What we choose to include in a memoir says much about how we view our lives. Author Danny O’Neill makes it plain that work has shaped his life in Out of Arklow, a memoir recalling his time as a merchant seaman and master of vessels carrying cargo of all types.
O’Neill’s career might have ended before it ever began, as his first recollection of seafaring life in Ireland was a childhood tumble off the docks that nearly drowned him. This didn’t dampen his spirit for such a life, however, and he went to work on fishing boats as a teenager, registered with the Merchant Navy and climbed the ranks from seaman to master, seeing the world along the way.
Landlocked readers, or even those who simply know little about cargo ships, will enjoy O’Neill’s personal anecdotes. He writes with conversational clarity, describing the process of treating ropes and nets that left him reeking of (wood) smoke and punished by a teacher who thought he was smoking cigarettes. A later story about a snafu in getting back to Ireland from San Francisco is similarly entertaining. A smattering of typos and odd phrasings don’t detract from these passages in the least.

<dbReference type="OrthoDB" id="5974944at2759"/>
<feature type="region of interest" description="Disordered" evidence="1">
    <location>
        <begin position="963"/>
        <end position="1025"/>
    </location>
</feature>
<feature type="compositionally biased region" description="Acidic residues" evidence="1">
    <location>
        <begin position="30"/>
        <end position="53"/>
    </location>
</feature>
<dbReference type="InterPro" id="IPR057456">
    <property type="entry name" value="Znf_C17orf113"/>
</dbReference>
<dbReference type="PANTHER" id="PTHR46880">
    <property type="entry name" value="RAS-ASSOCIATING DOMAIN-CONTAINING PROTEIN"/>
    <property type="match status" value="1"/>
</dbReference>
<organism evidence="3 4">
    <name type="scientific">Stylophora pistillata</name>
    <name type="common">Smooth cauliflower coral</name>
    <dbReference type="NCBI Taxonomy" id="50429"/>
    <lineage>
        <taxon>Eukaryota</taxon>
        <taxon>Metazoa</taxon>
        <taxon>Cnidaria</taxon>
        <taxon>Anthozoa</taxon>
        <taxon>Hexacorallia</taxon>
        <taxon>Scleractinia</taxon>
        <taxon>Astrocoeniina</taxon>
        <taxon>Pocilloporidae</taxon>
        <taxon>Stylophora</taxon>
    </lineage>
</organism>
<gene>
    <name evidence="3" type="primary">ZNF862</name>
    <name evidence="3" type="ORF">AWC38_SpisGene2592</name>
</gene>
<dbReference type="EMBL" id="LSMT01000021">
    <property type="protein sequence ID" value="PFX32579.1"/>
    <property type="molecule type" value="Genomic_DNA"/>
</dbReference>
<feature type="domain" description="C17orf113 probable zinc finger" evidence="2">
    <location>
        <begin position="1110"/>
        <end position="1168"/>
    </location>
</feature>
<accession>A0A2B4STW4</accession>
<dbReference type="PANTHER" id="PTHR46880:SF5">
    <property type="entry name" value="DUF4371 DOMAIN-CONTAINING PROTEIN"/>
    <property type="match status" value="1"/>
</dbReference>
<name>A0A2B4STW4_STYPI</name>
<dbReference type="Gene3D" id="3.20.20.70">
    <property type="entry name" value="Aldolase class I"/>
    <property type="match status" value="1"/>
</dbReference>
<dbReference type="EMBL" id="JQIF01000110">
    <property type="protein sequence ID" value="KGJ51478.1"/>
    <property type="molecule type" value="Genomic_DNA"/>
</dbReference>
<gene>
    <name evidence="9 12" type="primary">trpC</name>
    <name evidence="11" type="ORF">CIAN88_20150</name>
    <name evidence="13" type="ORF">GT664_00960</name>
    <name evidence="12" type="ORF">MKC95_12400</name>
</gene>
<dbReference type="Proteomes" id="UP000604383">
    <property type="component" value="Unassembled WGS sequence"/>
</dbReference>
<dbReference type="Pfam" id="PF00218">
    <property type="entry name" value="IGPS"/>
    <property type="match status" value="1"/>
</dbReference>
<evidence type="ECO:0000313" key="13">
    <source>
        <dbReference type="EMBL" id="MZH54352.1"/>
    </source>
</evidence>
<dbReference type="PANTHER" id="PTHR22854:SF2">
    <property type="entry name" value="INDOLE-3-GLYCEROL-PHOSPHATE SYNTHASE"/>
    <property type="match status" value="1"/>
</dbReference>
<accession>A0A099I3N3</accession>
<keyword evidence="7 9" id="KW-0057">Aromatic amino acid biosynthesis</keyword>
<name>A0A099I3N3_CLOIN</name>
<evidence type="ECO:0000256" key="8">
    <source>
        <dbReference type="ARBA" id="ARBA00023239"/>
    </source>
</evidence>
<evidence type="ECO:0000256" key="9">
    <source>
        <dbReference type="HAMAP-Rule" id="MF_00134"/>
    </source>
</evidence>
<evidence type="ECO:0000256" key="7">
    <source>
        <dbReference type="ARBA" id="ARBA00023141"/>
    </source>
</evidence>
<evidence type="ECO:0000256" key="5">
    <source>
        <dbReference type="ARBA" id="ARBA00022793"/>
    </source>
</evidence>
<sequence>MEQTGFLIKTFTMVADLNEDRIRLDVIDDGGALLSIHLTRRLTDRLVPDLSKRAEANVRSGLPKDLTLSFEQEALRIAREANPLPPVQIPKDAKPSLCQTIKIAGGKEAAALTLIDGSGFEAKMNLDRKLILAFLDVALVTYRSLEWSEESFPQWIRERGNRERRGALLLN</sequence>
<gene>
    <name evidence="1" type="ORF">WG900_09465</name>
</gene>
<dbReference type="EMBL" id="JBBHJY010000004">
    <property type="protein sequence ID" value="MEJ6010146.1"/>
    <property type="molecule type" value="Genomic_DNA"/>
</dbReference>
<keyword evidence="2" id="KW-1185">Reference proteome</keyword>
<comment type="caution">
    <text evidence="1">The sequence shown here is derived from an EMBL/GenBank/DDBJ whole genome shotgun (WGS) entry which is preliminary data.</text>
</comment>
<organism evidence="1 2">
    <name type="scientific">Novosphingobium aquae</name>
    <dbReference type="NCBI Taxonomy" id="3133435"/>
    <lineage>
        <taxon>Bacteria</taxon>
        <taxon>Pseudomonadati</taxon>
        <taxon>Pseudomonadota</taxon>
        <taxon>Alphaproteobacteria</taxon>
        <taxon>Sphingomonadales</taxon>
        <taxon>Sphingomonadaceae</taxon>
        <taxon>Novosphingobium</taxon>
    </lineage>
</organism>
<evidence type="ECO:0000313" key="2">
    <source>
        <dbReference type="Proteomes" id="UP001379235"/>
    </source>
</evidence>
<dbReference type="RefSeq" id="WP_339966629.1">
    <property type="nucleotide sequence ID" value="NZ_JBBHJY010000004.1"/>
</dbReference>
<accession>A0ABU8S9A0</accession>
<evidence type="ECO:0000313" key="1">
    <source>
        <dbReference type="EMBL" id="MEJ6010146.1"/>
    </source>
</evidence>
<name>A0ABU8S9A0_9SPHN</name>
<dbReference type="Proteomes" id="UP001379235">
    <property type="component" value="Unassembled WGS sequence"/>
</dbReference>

One wishes there were more such personal stories to tuck into here, but O’Neill flits from job to job over 27 chapters, and most bog down in ship specs that a layman will struggle to understand. However, anyone who has worked in the shipping industry will likely find this fascinating and enjoy comparing notes on various ships and ports.
Out of Arklow is not an intimate personal story but one man’s look back at a long and varied career. As such, it’s quite well done.
Also available in hardcover.